Maybe I’m just getting old, but I really don’t have patience for things that don’t resonate with my heart. I feel like I have spent a lot of my life doing the expected. There were bills to pay and a family and lifestyle to support. Or at least that was the excuse I used to justify staying in some jobs where I really wasn’t happy. I also found myself energized enough times by my career aspirations, which became an internal motivator. However, now in my life, professional goals are taking a back seat to personal accomplishments. If it doesn’t match my value barometer, then it’s not worth the time or energy.
Values are those things that are foundational to one’s being. They are your truth. They guide (or should guide) the decisions you make in your life. They come from your head but ultimately speak from your heart. They guide your spiritual practice on a daily basis.
When you resonate instantaneously with an action, or a belief, or another person, or a lifestyle choice, then you know you are operating in alignment with your values. If you find yourself at odds with a decision you have made, or feeling uncomfortable with a behaviour or action of your own choosing, or a lifestyle direction, then it’s time to re-evaluate which of your values may not be honoured or served by your present circumstances.
Jim provided me with a wonderful example of someone operating in complete alignment with his values when he came back from our newly gutted cafe and announced he felt renewed, alive, and incredibly happy. He feels like he has been offered a new lease on life, by embarking on this adventure that speaks to so many of his passions around food, lifestyle, and the environment.
That’s another key element. Not only are his values in alignment with his actions, but his actions are addressing elements of his life that are important to him – health, well being, education, and esthetics. Jim’s values are holistically complementary to his vision about life.
So how does your life measure up to your values and your life vision? Move beyond the obvious such as wanting to lose weight or make more money. Start with your values and consider to what degree you are honouring them on a daily basis.
List up to 10 core values that have meaning for you and then stream out other words that branch out from your core values:
Family/love/humour/children/get togethers – 6/10
Integrity/respect/honesty/reliability – 9/10
Health/food/exercise/vitality – 8/10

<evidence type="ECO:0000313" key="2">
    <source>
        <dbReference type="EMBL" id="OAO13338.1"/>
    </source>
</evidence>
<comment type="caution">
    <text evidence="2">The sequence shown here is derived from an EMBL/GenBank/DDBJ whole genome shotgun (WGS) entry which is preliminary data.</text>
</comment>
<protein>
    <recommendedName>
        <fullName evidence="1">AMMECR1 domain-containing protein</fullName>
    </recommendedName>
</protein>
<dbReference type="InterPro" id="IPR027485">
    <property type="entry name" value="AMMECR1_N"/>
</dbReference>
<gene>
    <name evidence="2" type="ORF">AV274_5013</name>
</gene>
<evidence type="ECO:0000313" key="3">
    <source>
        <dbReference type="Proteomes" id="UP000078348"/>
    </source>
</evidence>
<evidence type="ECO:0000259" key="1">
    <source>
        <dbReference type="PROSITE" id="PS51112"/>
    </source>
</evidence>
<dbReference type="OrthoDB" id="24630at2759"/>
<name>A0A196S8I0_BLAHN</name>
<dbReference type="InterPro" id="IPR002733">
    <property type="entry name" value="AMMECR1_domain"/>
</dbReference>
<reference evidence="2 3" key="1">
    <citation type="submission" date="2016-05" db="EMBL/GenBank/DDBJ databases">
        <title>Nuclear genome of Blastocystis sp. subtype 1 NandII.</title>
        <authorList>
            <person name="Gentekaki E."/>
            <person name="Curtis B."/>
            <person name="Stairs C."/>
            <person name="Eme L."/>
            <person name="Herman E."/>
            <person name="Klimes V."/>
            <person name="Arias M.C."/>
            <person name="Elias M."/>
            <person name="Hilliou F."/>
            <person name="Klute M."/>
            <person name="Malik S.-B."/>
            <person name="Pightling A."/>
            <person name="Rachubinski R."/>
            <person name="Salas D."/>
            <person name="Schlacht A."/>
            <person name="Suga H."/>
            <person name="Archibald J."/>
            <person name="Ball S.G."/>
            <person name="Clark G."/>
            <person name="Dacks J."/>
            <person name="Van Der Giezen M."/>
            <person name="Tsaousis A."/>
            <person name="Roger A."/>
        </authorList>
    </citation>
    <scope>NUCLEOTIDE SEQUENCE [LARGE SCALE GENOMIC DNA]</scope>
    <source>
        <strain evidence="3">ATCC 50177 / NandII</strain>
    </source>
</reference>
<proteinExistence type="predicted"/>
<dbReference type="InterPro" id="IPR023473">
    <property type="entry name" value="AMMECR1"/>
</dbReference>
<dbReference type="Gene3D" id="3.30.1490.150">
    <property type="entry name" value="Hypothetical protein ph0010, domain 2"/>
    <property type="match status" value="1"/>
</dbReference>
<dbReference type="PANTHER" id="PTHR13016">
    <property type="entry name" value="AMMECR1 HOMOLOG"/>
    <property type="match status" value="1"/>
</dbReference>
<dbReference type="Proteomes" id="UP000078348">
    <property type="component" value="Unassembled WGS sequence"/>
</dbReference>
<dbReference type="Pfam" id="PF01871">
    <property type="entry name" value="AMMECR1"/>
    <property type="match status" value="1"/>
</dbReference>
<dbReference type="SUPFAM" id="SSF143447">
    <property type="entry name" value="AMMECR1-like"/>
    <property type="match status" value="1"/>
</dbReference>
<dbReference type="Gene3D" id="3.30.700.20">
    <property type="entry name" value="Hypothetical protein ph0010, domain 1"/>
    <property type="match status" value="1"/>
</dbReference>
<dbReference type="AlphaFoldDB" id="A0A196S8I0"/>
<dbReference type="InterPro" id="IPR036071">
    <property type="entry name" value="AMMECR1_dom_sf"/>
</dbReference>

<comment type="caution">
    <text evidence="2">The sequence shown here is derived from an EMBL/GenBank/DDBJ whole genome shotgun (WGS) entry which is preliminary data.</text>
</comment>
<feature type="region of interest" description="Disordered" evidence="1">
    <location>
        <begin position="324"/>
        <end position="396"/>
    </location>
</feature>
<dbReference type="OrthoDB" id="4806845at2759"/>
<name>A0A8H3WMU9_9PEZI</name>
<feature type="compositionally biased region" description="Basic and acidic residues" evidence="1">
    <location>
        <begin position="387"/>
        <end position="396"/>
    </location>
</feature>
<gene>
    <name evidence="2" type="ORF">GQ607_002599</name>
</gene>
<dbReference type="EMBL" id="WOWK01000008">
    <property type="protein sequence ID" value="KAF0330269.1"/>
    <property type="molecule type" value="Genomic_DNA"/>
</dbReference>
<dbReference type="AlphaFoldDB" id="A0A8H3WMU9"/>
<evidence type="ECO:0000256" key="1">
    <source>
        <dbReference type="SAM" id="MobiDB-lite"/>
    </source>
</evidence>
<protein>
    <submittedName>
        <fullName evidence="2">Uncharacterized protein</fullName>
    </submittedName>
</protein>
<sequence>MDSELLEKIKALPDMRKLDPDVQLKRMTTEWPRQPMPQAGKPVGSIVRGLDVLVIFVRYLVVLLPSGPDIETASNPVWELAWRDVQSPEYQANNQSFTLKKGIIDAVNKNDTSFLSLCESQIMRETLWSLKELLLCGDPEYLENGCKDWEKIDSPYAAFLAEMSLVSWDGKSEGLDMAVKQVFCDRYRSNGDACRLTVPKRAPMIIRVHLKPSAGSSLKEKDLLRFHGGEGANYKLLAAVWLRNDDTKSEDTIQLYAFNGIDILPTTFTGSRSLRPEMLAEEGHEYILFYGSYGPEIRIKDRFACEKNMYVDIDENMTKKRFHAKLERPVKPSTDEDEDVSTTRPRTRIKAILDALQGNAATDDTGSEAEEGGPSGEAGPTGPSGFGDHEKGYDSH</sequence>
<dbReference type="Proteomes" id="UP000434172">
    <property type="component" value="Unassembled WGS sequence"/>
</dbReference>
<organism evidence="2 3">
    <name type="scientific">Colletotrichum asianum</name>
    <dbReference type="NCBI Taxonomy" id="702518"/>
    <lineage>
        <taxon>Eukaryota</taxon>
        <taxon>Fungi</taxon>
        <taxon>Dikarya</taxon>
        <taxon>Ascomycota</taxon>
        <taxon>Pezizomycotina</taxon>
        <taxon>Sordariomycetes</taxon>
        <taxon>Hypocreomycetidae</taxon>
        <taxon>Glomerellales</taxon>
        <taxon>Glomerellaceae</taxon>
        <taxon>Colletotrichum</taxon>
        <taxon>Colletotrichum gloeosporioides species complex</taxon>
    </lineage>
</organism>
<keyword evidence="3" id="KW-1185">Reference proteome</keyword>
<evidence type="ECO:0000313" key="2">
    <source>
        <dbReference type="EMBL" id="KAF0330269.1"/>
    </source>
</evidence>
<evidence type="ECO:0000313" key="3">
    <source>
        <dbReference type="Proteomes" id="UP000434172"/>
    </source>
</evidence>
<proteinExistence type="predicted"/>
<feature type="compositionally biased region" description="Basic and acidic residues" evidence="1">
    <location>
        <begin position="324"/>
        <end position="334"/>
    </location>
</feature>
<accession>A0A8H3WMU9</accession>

Once you have written all that you can think of, then narrow the list down to 5 maximum. By streaming words off of each core value, you may find some redundancy in your list of 10, as you see many of your values are captured as sub-components of each core value.
Rate the final list of values you have out of 10 – with 10 signifying you are honouring your values at a very high level and 1 would signify you are not. If you look at my list of values above, you can see that even though family is one of my foundational values, I have not been honouring family to a satisfactory level. So I rated myself lower on honouring that value. Also, considering how important family is to me, then I need to look at how I incorporate some of the elements of ‘family’ into all aspects of my life – e.g. booking time to spend with my grandkids, or making sure we have books/toys for children in the cafe, or going and visiting my mother.
By giving voice to what’s in your heart, you begin to live in alignment with your vision. Your values start to define your lifestyle. If family is important to me and I want to honour family in my life, then family will be a part of decisions and choices I make. If integrity is a component of what I value about how I work, how I am viewed, and what I expect of others, then I need to be clear not only in my words but my actions, so that people can feel honoured and respected by me, and feel that the service we provide (for example) in the cafe is reliable. And if health is intrinsic to my daily life, then I need to ensure I am eating and exercising and living in such a way that promotes health, which definitely figures heavily into the food choices I make not only for me but others I come in contact with.
I urge you to consider doing this exercise whether you are uncertain about making a decision, feeling uncomfortable in your skin, confused by an emotion that keeps arising within you, or if you are just curious.
Then answer the following:
- What surprises you?
- What does this exercise confirm for you?
- What next step are you willing to make, after seeing the results?
Low Fat Spanish Rice
• 1 cauliflower
• 3 Tbsp sun-dried tomato powder*
• ¼ tsp salt
• 1-2 green onions, finely sliced
• 1 red pepper, finely chopped
• 2 celery, finely chopped
• 1 zucchini, finely chopped
• 1-3 tomatoes, finely chopped
• 1 cup peas (fresh or frozen)
• ½ – 1 tsp paprika
• Juice of 1 lemon
In a food processor finely grind cauliflower. Pulse with salt, sun-dried tomato powder, and any spices. Put into a bowl. Mix in chopped vegetables and peas and lemon.
Can sit for 30 minutes to 1 hour prior to serving or eat immediately. Serve alone or as a side dish, or stuffed into half a red pepper with a fresh green salad.
* To make sun-dried tomato powder, take sun-dried tomatoes (dry not packaged in oil) and dehydrate until very dry (1-2 days) and then blend until a powder. If they are very dry, you do not need to dehydrate them. Store in a jar in your freezer and use in recipes calling for an enhanced tomato flavour. The powder thickens and richens the flavour of sauces.